Zachary Hiller Law Losing A Trademark

Man holding a trademark symbol. Losing a trademark Zach Hiller Blog

Last week we discussed Twitter and Trademarks, and the need to register names, phrases and symbols for your brand. We mentioned that Twitter was in the process of registering several words, ancillary to the brand. Registering allows them to control the use of these word in commercial settings. Simply registering a trademark isn’t enough. If you aren’t careful you could find your brand losing your trademark protection, opening it up to general use. So how do you prevent losing a trademark? We can explain.

Losing A Trademark

Most people want to see their companies become a success. They want their brand to dominate in the marketplace and have the monetary success that goes along with it. Who wouldn’t want to be the market leader? There is one major issue with becoming a brand juggernaut, and that is that trademarks can become generalized.  Think about it, what do you call the small plastic bandage you put on a cut? Most people call it a band aid, regardless of the actual name of the brand being used. The same can be said for Kleenex, Xerox or Thermos. These are all terms that are used to describe a range of products in general, regardless of the name brand in question.

It would seem that having such recognition in the marketplace would be a good thing, but in terms of intellectual property law this type of dominance can have a negative impact on the trademark. If a word becomes too common, for example, then it is no longer eligible for trademark registration. In fact, a brand has to much more than simply register a mark in order to keep hold of it.

Brands can lose a trademark due to “non-intentional acts on the mark,” or uncontrolled licensing. When brands allow their trademark to be used haphazardly, without any control over the nature and quality of the goods. Remember that a trademark serves to ensure the public against any confusion in the marketplace. It carries with it the implicit promise that the owner of the trademark is ensuring that those who license the mark maintain a certain quality.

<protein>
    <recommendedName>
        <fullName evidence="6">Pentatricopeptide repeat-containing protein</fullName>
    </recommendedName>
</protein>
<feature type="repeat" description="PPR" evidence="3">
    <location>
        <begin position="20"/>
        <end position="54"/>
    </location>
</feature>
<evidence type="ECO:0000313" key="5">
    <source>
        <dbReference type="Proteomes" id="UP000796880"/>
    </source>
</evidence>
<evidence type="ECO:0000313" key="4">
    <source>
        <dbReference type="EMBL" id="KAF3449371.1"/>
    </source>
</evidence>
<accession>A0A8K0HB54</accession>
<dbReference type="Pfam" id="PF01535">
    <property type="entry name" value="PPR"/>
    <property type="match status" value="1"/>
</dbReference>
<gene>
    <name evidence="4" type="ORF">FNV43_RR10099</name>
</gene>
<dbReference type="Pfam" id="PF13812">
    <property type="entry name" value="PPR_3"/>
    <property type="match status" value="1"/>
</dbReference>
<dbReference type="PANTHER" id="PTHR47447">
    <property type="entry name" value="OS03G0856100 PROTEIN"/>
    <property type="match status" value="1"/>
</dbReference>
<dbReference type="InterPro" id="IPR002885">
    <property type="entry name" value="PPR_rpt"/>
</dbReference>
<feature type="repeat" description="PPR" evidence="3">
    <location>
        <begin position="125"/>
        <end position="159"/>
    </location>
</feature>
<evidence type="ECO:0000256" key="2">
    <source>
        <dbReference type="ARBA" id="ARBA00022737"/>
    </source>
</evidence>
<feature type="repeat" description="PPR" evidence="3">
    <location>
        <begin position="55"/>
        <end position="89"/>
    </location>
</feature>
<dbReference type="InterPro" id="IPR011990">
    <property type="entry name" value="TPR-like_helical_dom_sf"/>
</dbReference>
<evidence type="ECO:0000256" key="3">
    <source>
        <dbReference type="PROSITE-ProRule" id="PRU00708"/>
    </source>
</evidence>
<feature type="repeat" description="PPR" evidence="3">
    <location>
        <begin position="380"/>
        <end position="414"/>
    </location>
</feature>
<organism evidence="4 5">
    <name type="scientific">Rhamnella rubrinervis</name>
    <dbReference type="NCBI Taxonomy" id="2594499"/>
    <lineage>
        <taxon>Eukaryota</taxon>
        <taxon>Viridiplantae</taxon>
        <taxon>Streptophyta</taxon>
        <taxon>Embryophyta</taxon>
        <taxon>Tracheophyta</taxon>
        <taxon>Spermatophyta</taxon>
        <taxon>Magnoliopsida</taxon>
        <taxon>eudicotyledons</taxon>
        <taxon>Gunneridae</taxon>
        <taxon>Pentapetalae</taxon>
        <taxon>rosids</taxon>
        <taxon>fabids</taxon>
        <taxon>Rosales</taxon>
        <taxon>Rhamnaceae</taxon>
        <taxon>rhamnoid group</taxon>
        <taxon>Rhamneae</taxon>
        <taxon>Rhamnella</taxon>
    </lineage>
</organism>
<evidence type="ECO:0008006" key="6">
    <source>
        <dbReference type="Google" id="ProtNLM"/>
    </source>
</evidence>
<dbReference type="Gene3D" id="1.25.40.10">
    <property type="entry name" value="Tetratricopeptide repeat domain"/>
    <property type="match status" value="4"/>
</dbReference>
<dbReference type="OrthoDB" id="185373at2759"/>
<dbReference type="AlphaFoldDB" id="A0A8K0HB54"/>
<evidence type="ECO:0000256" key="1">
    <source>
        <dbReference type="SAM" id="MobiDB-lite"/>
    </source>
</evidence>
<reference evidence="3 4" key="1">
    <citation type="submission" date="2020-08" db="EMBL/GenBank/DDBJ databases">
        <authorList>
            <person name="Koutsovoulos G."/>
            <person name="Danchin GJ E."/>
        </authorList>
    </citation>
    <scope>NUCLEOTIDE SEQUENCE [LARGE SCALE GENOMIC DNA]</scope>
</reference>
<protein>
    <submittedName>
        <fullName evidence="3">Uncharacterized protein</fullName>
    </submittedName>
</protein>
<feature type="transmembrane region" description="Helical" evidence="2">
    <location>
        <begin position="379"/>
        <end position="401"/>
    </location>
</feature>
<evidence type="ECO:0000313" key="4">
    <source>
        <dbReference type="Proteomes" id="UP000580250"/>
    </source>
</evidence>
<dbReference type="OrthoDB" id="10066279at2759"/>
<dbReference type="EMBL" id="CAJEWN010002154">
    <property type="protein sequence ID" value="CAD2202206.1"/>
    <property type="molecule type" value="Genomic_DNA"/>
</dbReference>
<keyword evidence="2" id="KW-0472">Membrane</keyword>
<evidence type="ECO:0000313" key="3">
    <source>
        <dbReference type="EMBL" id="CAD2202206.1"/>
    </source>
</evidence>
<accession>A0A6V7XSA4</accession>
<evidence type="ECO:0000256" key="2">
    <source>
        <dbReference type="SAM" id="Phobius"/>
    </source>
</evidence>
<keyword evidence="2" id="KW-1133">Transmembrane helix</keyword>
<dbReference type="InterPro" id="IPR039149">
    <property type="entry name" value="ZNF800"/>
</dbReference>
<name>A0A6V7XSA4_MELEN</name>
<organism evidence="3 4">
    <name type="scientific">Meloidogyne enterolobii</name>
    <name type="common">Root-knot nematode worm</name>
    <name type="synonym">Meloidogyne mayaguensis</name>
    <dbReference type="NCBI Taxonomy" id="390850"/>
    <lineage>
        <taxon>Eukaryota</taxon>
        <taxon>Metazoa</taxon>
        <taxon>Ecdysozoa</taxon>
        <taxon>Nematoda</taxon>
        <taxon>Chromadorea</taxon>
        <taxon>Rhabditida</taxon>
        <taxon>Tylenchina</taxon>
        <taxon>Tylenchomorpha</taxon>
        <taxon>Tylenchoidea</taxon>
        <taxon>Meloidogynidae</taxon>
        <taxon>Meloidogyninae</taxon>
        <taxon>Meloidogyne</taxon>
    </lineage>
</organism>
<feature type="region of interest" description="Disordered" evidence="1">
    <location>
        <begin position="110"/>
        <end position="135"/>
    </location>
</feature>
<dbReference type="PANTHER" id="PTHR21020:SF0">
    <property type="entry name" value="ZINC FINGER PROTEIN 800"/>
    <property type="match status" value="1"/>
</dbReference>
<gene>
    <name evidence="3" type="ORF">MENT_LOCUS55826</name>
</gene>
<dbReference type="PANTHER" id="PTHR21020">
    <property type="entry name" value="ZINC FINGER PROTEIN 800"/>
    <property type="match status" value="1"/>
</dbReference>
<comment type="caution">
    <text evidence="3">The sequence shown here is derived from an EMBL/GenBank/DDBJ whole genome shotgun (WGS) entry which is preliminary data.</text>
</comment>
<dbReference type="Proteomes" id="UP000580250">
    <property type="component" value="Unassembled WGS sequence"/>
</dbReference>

Brands can also lose their trademark for failing to enforce their ownership on the mark, by allowing other products or services using the same or similar marks. Different companies may have similar names, Dove Chocolate and Dove Soap for example; but because it is unlikely for anyone to confuse the two in the marketplace these trademarks don’t infringe on each other. Other brands thrive on such confusion. Think about the countless counterfeit handbags and purses that intentionally try to trick consumers into thinking they are the real McCoy. In order to maintain their trademark, luxury brands must go after these counterfeiters lest they appear to abandon their mark.

Finally, there is the generic side of a trademark, as we mentioned before. This references the term for any mark that has gained such prevalence that is is used as a generic reference for a product and it can lead to the loss of a trademark. Once the name has become generic, third parties can sue for the cancellation of the mark. All of these instances represent outside parties effect on a trademark. Companies have an obligation to prove continued use of the mark. After the mark is registered owners, between the fifth and sixth year the owner must submit proof of continued use. The institution of trademark itself is based on the use of marks, not just sitting on the marks after registration. Non-use of a trademark for three years may constitute the abandonment of said mark. Companies must also maintain excellent records to ensure that this doesn’t happen.

As you can see, registering for a trademark is only the beginning. Even if you have a registered mark you may find need of an attorney to ensure the mark stays valid.  If you have questions about any aspect of trademark law contact the experts at Zachary Hiller Law today.

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